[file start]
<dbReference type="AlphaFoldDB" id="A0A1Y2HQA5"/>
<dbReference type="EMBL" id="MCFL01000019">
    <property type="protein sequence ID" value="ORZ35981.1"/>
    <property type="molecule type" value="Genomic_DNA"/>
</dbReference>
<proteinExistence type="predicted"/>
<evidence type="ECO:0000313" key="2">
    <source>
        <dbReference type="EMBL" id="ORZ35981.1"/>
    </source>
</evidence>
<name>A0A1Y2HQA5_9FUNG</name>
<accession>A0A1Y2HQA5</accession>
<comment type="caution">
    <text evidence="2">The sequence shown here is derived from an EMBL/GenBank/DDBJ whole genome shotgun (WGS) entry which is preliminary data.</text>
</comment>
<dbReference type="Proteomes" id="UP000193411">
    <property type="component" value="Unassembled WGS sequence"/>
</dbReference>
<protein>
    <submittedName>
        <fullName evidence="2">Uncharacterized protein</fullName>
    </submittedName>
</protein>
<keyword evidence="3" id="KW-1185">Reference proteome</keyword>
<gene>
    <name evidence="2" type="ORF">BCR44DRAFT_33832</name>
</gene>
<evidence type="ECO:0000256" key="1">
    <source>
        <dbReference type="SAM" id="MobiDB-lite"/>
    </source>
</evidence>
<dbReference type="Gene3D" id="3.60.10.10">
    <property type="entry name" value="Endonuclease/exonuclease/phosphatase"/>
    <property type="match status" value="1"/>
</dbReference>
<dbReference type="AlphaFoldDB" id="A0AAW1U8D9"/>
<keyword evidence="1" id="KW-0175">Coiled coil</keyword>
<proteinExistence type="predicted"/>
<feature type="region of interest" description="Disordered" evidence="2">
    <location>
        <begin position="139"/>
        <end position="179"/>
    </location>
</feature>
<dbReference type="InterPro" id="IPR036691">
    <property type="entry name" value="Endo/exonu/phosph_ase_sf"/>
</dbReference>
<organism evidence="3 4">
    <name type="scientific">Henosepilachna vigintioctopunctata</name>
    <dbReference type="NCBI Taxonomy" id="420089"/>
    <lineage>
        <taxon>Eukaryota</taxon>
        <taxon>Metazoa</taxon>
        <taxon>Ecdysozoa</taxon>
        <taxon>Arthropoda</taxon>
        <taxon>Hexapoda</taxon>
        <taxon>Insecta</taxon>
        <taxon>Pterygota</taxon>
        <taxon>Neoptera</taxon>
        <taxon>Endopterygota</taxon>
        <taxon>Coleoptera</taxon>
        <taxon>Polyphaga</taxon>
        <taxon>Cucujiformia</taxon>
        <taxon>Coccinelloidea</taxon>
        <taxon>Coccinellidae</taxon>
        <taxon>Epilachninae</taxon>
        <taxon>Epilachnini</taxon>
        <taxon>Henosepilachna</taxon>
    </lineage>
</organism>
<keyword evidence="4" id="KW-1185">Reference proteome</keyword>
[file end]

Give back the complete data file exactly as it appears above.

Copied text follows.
<dbReference type="AlphaFoldDB" id="A0A1Y2HQA5"/>
<dbReference type="EMBL" id="MCFL01000019">
    <property type="protein sequence ID" value="ORZ35981.1"/>
    <property type="molecule type" value="Genomic_DNA"/>
</dbReference>
<proteinExistence type="predicted"/>
<evidence type="ECO:0000313" key="2">
    <source>
        <dbReference type="EMBL" id="ORZ35981.1"/>
    </source>
</evidence>
<name>A0A1Y2HQA5_9FUNG</name>
<accession>A0A1Y2HQA5</accession>
<comment type="caution">
    <text evidence="2">The sequence shown here is derived from an EMBL/GenBank/DDBJ whole genome shotgun (WGS) entry which is preliminary data.</text>
</comment>
<dbReference type="Proteomes" id="UP000193411">
    <property type="component" value="Unassembled WGS sequence"/>
</dbReference>
<protein>
    <submittedName>
        <fullName evidence="2">Uncharacterized protein</fullName>
    </submittedName>
</protein>
<keyword evidence="3" id="KW-1185">Reference proteome</keyword>
<gene>
    <name evidence="2" type="ORF">BCR44DRAFT_33832</name>
</gene>
<evidence type="ECO:0000256" key="1">
    <source>
        <dbReference type="SAM" id="MobiDB-lite"/>
    </source>
</evidence>
<dbReference type="Gene3D" id="3.60.10.10">
    <property type="entry name" value="Endonuclease/exonuclease/phosphatase"/>
    <property type="match status" value="1"/>
</dbReference>
<dbReference type="AlphaFoldDB" id="A0AAW1U8D9"/>
<keyword evidence="1" id="KW-0175">Coiled coil</keyword>
<proteinExistence type="predicted"/>
<feature type="region of interest" description="Disordered" evidence="2">
    <location>
        <begin position="139"/>
        <end position="179"/>
    </location>
</feature>
<dbReference type="InterPro" id="IPR036691">
    <property type="entry name" value="Endo/exonu/phosph_ase_sf"/>
</dbReference>
<organism evidence="3 4">
    <name type="scientific">Henosepilachna vigintioctopunctata</name>
    <dbReference type="NCBI Taxonomy" id="420089"/>
    <lineage>
        <taxon>Eukaryota</taxon>
        <taxon>Metazoa</taxon>
        <taxon>Ecdysozoa</taxon>
        <taxon>Arthropoda</taxon>
        <taxon>Hexapoda</taxon>
        <taxon>Insecta</taxon>
        <taxon>Pterygota</taxon>
        <taxon>Neoptera</taxon>
        <taxon>Endopterygota</taxon>
        <taxon>Coleoptera</taxon>
        <taxon>Polyphaga</taxon>
        <taxon>Cucujiformia</taxon>
        <taxon>Coccinelloidea</taxon>
        <taxon>Coccinellidae</taxon>
        <taxon>Epilachninae</taxon>
        <taxon>Epilachnini</taxon>
        <taxon>Henosepilachna</taxon>
    </lineage>
</organism>
<keyword evidence="4" id="KW-1185">Reference proteome</keyword>